Wednesday, February 07, 2007

For Every Generation there is a Lonely, Mysterious Girl, Pt. 1

It's been awhile since the folks behind the you-tube driven phenom Lonely Girl 15 confirmed that the so-called vlog of Bree, a lonely, home-schooled teen, was in fact "not real." That is to say, that they confirmed that Bree is a character played by an actress. Whether or not this makes her "not real" is open to some debate.

I didn't begin watching Lonely Girl until a few weeks ago. I'd known about the series for some time, but it wasn't until I read this piece by the ever astute MZN that I decided to look at some of the videos.

I wasn't immediately sucked in. I thought the form was interesting and I found Bree mildly charming, but I wasn't really sure why the series was so popular. But then I watched a few more, and the mystery began to unfold.

I won't go into a detailed plot summary here (if you are interested you should check out the Lonely Girl entry on Wikipedia or else visit the lovingly-detailed LGpedia), but I would like to touch on how some of narrative strategies and themes of Lonely Girl have made me a potential victim of what fan-forum users call "lonelycrack." I think the "turn" for me happened when I saw this video:



I like this video for a number of reasons 1) Bree discusses her religion in a way that is guarded and odd -- seemingly programmed; mystery! 2) Bree responds to Daniel's vlog, thus introducing an additional point of view 3) the conflict b/w Bree and Daniel is enacted via vlog/media, and thus invites the viewer to mediate (indeed, a number of viewers began to post vlog responses to Daniel and Bree) 4) the vlog also gives us a sense of this conflict as happening in real time.

LonelyGirl reminds me more of a novel than a television show -- something like Turn of the Screw or Dracula or Rebecca (also, of course, a great film by Hitchcock). I think this is because one is forced to question the reliability of the narrators; Much like a novel that includes letters and diary entries, LonelyGirl pivots and swivels not only between points of view but also between points of address. What a character says and how she says it depends upon her intended audience. The fact that we are all here listening is (sometimes) irrelevant.

One of the most fascinating things about LonelyGirl is how the show used new media to "trick" the audience. This is similar to the supposed panic that swept the country after the radio broadcast of War of the Worlds. LonelyGirl also used the youtube platform in way that allowed viewers to engage with the videos by posting comments and gathering in chat rooms and making response videos. It was through these same channels that the folks behind LonelyGirl introduced new characters .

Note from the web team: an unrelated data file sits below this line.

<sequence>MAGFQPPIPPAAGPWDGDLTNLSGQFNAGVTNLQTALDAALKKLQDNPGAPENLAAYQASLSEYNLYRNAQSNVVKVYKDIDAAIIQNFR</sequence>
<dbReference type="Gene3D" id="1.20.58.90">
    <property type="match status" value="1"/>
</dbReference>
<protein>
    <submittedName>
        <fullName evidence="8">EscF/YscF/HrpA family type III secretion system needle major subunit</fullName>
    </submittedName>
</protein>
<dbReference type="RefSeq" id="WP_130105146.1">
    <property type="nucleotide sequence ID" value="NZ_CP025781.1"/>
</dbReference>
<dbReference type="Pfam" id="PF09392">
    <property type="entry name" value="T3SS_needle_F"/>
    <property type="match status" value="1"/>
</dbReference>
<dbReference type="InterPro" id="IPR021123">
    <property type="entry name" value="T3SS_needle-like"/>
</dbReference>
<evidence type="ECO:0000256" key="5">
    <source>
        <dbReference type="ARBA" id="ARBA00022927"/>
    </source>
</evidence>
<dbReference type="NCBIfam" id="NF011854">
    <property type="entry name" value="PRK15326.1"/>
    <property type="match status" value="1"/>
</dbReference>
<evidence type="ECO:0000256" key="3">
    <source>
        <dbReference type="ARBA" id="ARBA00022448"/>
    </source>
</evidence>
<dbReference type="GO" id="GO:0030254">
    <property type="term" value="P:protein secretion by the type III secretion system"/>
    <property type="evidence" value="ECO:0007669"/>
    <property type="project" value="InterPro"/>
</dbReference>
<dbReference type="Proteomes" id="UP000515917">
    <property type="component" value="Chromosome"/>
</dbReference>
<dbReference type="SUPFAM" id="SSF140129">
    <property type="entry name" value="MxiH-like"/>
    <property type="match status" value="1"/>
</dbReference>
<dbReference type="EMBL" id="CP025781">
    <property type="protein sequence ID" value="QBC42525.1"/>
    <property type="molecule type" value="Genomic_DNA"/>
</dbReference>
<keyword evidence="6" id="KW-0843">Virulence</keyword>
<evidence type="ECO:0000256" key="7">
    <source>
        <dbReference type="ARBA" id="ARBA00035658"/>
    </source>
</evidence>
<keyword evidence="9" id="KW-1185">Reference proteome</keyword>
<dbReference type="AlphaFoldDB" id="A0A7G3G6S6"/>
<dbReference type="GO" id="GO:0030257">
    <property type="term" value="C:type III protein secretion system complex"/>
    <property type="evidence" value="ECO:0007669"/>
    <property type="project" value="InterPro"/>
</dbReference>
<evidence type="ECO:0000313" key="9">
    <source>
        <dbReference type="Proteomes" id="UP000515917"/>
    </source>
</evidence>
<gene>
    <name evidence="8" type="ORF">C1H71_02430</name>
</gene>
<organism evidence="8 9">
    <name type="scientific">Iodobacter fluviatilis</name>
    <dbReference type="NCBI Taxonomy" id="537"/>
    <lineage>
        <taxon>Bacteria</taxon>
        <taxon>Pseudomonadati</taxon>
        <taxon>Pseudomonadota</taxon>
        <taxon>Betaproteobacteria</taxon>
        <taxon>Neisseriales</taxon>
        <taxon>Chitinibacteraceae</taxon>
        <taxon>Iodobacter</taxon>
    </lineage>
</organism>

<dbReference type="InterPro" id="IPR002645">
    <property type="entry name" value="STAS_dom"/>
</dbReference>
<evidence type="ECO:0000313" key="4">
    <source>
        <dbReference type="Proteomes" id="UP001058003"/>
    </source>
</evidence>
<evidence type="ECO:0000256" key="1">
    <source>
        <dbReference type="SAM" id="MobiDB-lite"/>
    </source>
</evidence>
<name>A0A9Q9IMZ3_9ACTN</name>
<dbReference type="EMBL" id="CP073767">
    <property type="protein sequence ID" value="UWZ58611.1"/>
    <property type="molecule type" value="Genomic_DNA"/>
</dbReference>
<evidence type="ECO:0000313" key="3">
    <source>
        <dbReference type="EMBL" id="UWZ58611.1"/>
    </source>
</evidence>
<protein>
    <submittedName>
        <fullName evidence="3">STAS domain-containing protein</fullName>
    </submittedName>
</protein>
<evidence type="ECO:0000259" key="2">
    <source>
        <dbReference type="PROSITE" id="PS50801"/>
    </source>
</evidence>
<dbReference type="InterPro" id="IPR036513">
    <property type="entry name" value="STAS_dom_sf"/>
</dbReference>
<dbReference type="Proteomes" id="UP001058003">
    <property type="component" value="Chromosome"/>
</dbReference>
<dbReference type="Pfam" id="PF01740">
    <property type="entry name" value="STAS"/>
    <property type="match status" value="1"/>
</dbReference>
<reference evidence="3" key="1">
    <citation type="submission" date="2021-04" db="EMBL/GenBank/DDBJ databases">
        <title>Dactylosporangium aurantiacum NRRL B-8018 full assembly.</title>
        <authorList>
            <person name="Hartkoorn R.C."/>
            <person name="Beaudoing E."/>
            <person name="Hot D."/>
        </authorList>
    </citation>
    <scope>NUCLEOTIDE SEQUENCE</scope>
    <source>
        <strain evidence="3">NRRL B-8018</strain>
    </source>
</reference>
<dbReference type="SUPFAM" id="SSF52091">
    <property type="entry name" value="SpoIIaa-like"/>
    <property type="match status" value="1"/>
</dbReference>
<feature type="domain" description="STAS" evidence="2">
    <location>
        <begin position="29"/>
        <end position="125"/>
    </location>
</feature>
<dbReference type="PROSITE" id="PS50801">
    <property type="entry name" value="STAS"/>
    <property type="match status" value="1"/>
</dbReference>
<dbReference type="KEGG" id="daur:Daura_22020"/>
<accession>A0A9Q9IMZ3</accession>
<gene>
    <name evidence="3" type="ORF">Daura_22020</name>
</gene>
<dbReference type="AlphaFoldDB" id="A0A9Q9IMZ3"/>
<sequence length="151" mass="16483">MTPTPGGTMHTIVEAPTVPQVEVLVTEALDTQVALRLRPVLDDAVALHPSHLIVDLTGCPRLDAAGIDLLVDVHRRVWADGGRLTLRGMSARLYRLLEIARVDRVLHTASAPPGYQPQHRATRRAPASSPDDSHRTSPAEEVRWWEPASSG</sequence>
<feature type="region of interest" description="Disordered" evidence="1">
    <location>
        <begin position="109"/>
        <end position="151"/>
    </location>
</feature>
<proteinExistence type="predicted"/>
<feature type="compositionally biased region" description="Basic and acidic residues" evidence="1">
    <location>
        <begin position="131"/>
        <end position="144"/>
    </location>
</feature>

LonelyGirl has inspired a number of spin-offs, and one of them -- OpAphid -- has been "cannonized" by the LG "creators" as the "official" LonelyGirl alternative reality game, thus establishing that fan-created videos could potentially become part of the "official" storyline. The OpAphid videos contain clues, puzzles, and backwards messages that supposedly come from "the Order," a mysterious group connected to Bree's religion.

As MZN points out, before the videos were revealed to be "fake," the task of trying to uncover whether or not the videos were real rivaled the developing intrigue between Bree and Daniel, and later Bree's religion. MZN notes that

It comes during this cycle of greater democratization and interactivity, with media users and makers coming together like never before. lg15 has been a contradictory phenomenon, at once drawing its energy from the web community and taking advantage of it.

This give and take dynamic with the audience is certainly one of the most exciting things about LonelyGirl. Yet my hunch is that only a small number of the total viewers make response videos and post comments. And I'd be curious to know how many viewers stopped watching once the gig was up. I imagine that there are many others out there -- like me -- who started watching and keep watching because we are intrigued by the story.

So what about this story? It reminds me of some other stories. Or perhaps I should say that Bree reminds me of some other characters -- other lonely, mysterious girls -- girls like Laura Palmer and Buffy Summers. More on that in Pt. 2

3 comments:

zp said...

Did I manage to post a comment on this? I'll check back later . . . ?

zp said...

Of course Lonely Girl would bring you back to the realm of the blog!

I totally agree with the "novel" likenesses you mentioned, I commented on this at Chutry Experiment a while back. I also thought the narrative had some fairy tale similarities . . .

http://chutry.wordherders.net/archives/006306.html

xoxoxoxox

milowent said...

just surfed in via google, good post.

"And I'd be curious to know how many viewers stopped watching once the gig was up. I imagine that there are many others out there -- like me -- who started watching and keep watching because we are intrigued by the story."

i've looked at this, and generally, lg15 is arguably more popular now than it was prior to their "outing". from my google surfing today (and i've been watching lg15 since mid-august), its now common for people to blog about lg15 as they would any TV show they love. that has only happened in the last month or so.